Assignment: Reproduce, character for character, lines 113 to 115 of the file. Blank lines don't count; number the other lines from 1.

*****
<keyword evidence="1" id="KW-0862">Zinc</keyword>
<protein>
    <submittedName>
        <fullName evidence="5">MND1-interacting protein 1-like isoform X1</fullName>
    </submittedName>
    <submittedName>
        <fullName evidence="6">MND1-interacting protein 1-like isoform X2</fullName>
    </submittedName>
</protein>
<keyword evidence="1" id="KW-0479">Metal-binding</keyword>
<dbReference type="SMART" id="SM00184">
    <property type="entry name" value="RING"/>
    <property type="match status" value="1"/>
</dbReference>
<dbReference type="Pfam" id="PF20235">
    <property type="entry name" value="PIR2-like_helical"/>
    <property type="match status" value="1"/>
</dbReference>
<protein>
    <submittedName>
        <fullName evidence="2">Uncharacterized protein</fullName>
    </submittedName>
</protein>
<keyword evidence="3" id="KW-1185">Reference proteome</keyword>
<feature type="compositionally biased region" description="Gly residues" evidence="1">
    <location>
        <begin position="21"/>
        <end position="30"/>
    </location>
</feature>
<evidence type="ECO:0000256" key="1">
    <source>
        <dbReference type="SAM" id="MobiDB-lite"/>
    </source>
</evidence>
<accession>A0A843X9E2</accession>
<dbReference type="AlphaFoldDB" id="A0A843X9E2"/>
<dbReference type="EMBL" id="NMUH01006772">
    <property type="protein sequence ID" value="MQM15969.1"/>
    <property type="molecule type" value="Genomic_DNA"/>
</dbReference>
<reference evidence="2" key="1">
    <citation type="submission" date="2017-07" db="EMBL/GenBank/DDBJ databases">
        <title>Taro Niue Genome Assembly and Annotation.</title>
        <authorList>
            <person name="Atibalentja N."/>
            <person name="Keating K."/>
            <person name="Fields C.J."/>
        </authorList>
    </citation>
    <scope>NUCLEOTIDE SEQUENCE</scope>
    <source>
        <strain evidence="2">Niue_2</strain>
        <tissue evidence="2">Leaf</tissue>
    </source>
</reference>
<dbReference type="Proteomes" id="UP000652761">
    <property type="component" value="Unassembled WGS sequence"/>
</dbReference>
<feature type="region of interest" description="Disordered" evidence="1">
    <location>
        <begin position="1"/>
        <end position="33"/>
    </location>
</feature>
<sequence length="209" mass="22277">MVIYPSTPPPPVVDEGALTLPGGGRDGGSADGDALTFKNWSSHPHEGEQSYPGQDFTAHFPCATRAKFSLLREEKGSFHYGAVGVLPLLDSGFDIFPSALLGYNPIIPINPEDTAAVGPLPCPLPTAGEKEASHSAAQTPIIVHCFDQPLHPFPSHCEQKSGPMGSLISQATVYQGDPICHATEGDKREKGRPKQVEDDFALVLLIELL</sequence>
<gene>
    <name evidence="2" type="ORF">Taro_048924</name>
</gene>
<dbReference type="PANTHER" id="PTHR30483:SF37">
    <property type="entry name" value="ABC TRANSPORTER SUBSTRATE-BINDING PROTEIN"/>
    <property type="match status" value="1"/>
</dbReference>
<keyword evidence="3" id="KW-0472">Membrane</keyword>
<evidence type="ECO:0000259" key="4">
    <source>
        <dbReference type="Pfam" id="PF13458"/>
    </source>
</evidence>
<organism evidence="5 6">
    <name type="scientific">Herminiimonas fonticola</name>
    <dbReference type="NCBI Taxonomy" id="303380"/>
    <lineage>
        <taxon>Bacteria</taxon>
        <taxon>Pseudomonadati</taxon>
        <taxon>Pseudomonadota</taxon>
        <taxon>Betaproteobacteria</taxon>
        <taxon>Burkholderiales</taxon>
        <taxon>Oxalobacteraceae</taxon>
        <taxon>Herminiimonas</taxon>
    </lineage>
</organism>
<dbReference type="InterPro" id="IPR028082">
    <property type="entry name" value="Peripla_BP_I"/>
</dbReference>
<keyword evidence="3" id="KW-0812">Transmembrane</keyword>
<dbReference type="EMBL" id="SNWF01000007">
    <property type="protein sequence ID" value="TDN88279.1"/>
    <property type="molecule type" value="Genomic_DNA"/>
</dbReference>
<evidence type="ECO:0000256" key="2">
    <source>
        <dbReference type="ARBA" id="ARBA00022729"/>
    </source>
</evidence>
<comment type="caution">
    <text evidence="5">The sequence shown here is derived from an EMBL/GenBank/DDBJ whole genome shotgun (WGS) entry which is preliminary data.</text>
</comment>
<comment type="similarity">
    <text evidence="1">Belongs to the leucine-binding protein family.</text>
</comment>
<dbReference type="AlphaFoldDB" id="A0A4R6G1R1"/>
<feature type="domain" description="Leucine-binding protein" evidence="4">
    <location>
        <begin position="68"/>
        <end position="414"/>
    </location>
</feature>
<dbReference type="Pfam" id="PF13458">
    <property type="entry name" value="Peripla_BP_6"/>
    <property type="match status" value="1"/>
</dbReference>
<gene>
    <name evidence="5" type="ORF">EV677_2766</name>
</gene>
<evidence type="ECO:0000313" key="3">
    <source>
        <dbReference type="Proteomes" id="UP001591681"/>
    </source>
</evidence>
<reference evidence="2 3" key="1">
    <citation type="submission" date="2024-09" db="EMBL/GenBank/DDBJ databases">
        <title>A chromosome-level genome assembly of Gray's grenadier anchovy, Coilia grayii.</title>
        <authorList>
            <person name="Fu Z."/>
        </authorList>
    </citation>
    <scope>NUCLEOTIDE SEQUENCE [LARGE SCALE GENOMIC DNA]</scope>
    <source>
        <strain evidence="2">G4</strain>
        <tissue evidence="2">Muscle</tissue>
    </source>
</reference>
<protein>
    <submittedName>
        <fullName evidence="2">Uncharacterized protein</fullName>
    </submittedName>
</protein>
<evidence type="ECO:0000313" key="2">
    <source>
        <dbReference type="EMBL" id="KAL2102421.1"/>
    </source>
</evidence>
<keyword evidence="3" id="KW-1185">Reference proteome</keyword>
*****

<feature type="domain" description="Leucine-binding protein" evidence="4">
    <location>
        <begin position="68"/>